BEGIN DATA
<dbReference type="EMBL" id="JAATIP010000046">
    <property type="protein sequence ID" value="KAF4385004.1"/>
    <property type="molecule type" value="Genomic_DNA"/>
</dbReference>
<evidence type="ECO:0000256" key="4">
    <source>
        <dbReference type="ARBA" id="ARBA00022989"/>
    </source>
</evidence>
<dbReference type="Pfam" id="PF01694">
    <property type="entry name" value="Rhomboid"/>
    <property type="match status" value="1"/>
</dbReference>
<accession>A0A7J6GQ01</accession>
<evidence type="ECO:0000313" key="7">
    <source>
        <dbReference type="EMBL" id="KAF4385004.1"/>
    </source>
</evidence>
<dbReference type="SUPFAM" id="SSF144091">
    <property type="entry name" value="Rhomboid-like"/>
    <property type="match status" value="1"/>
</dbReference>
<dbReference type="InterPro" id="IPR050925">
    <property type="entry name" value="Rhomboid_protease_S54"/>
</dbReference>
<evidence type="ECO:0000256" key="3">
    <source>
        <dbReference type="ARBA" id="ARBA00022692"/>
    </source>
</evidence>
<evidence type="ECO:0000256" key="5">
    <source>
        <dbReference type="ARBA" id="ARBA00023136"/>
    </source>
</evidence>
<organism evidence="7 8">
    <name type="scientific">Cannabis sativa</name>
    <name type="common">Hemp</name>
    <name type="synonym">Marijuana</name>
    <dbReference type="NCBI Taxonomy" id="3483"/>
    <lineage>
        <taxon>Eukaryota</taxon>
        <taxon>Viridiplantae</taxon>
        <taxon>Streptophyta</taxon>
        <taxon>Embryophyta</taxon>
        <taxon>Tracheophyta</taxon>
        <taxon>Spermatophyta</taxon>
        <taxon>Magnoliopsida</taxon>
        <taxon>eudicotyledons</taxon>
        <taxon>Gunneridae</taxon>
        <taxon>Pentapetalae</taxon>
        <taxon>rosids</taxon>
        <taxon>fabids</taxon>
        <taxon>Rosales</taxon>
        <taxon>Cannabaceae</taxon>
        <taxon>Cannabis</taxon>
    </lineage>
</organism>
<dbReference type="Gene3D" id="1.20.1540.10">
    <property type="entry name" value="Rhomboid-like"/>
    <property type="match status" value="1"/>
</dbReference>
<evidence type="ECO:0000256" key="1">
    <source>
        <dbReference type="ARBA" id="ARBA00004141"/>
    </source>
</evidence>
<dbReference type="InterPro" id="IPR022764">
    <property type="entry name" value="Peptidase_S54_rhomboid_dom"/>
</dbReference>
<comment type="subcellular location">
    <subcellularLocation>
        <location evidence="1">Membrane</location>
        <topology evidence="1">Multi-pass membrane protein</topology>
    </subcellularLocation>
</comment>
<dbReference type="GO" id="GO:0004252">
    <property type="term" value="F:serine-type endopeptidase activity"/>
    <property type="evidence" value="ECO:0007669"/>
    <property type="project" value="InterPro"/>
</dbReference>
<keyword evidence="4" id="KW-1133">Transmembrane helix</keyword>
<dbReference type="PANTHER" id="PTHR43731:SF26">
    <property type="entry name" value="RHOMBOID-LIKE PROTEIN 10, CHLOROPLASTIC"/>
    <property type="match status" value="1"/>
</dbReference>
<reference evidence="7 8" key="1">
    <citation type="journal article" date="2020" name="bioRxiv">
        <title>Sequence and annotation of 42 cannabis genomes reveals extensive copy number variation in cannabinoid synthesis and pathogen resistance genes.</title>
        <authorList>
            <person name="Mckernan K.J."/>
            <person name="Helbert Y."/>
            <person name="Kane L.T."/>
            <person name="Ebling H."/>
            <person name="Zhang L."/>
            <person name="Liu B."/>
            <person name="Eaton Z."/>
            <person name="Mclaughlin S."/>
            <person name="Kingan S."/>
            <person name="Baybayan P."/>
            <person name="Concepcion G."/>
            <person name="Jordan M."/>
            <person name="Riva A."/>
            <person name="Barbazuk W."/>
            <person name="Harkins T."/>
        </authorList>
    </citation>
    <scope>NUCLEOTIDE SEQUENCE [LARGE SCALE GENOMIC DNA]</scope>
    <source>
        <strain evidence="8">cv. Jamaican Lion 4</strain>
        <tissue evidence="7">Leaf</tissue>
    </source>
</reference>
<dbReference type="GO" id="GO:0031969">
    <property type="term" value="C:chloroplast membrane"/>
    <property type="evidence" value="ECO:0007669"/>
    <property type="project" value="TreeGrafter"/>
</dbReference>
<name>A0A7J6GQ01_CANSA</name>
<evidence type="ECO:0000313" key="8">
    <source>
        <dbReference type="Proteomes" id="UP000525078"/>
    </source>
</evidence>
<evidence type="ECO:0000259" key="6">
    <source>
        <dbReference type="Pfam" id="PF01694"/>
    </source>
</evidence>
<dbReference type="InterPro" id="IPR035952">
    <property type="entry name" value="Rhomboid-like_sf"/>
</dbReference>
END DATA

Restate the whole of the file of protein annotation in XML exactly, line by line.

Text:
<dbReference type="EMBL" id="JAATIP010000046">
    <property type="protein sequence ID" value="KAF4385004.1"/>
    <property type="molecule type" value="Genomic_DNA"/>
</dbReference>
<evidence type="ECO:0000256" key="4">
    <source>
        <dbReference type="ARBA" id="ARBA00022989"/>
    </source>
</evidence>
<dbReference type="Pfam" id="PF01694">
    <property type="entry name" value="Rhomboid"/>
    <property type="match status" value="1"/>
</dbReference>
<accession>A0A7J6GQ01</accession>
<evidence type="ECO:0000313" key="7">
    <source>
        <dbReference type="EMBL" id="KAF4385004.1"/>
    </source>
</evidence>
<dbReference type="SUPFAM" id="SSF144091">
    <property type="entry name" value="Rhomboid-like"/>
    <property type="match status" value="1"/>
</dbReference>
<dbReference type="InterPro" id="IPR050925">
    <property type="entry name" value="Rhomboid_protease_S54"/>
</dbReference>
<evidence type="ECO:0000256" key="3">
    <source>
        <dbReference type="ARBA" id="ARBA00022692"/>
    </source>
</evidence>
<evidence type="ECO:0000256" key="5">
    <source>
        <dbReference type="ARBA" id="ARBA00023136"/>
    </source>
</evidence>
<organism evidence="7 8">
    <name type="scientific">Cannabis sativa</name>
    <name type="common">Hemp</name>
    <name type="synonym">Marijuana</name>
    <dbReference type="NCBI Taxonomy" id="3483"/>
    <lineage>
        <taxon>Eukaryota</taxon>
        <taxon>Viridiplantae</taxon>
        <taxon>Streptophyta</taxon>
        <taxon>Embryophyta</taxon>
        <taxon>Tracheophyta</taxon>
        <taxon>Spermatophyta</taxon>
        <taxon>Magnoliopsida</taxon>
        <taxon>eudicotyledons</taxon>
        <taxon>Gunneridae</taxon>
        <taxon>Pentapetalae</taxon>
        <taxon>rosids</taxon>
        <taxon>fabids</taxon>
        <taxon>Rosales</taxon>
        <taxon>Cannabaceae</taxon>
        <taxon>Cannabis</taxon>
    </lineage>
</organism>
<dbReference type="Gene3D" id="1.20.1540.10">
    <property type="entry name" value="Rhomboid-like"/>
    <property type="match status" value="1"/>
</dbReference>
<evidence type="ECO:0000256" key="1">
    <source>
        <dbReference type="ARBA" id="ARBA00004141"/>
    </source>
</evidence>
<dbReference type="InterPro" id="IPR022764">
    <property type="entry name" value="Peptidase_S54_rhomboid_dom"/>
</dbReference>
<comment type="subcellular location">
    <subcellularLocation>
        <location evidence="1">Membrane</location>
        <topology evidence="1">Multi-pass membrane protein</topology>
    </subcellularLocation>
</comment>
<dbReference type="GO" id="GO:0004252">
    <property type="term" value="F:serine-type endopeptidase activity"/>
    <property type="evidence" value="ECO:0007669"/>
    <property type="project" value="InterPro"/>
</dbReference>
<keyword evidence="4" id="KW-1133">Transmembrane helix</keyword>
<dbReference type="PANTHER" id="PTHR43731:SF26">
    <property type="entry name" value="RHOMBOID-LIKE PROTEIN 10, CHLOROPLASTIC"/>
    <property type="match status" value="1"/>
</dbReference>
<reference evidence="7 8" key="1">
    <citation type="journal article" date="2020" name="bioRxiv">
        <title>Sequence and annotation of 42 cannabis genomes reveals extensive copy number variation in cannabinoid synthesis and pathogen resistance genes.</title>
        <authorList>
            <person name="Mckernan K.J."/>
            <person name="Helbert Y."/>
            <person name="Kane L.T."/>
            <person name="Ebling H."/>
            <person name="Zhang L."/>
            <person name="Liu B."/>
            <person name="Eaton Z."/>
            <person name="Mclaughlin S."/>
            <person name="Kingan S."/>
            <person name="Baybayan P."/>
            <person name="Concepcion G."/>
            <person name="Jordan M."/>
            <person name="Riva A."/>
            <person name="Barbazuk W."/>
            <person name="Harkins T."/>
        </authorList>
    </citation>
    <scope>NUCLEOTIDE SEQUENCE [LARGE SCALE GENOMIC DNA]</scope>
    <source>
        <strain evidence="8">cv. Jamaican Lion 4</strain>
        <tissue evidence="7">Leaf</tissue>
    </source>
</reference>
<dbReference type="GO" id="GO:0031969">
    <property type="term" value="C:chloroplast membrane"/>
    <property type="evidence" value="ECO:0007669"/>
    <property type="project" value="TreeGrafter"/>
</dbReference>
<name>A0A7J6GQ01_CANSA</name>
<evidence type="ECO:0000313" key="8">
    <source>
        <dbReference type="Proteomes" id="UP000525078"/>
    </source>
</evidence>
<evidence type="ECO:0000259" key="6">
    <source>
        <dbReference type="Pfam" id="PF01694"/>
    </source>
</evidence>
<dbReference type="InterPro" id="IPR035952">
    <property type="entry name" value="Rhomboid-like_sf"/>
</dbReference>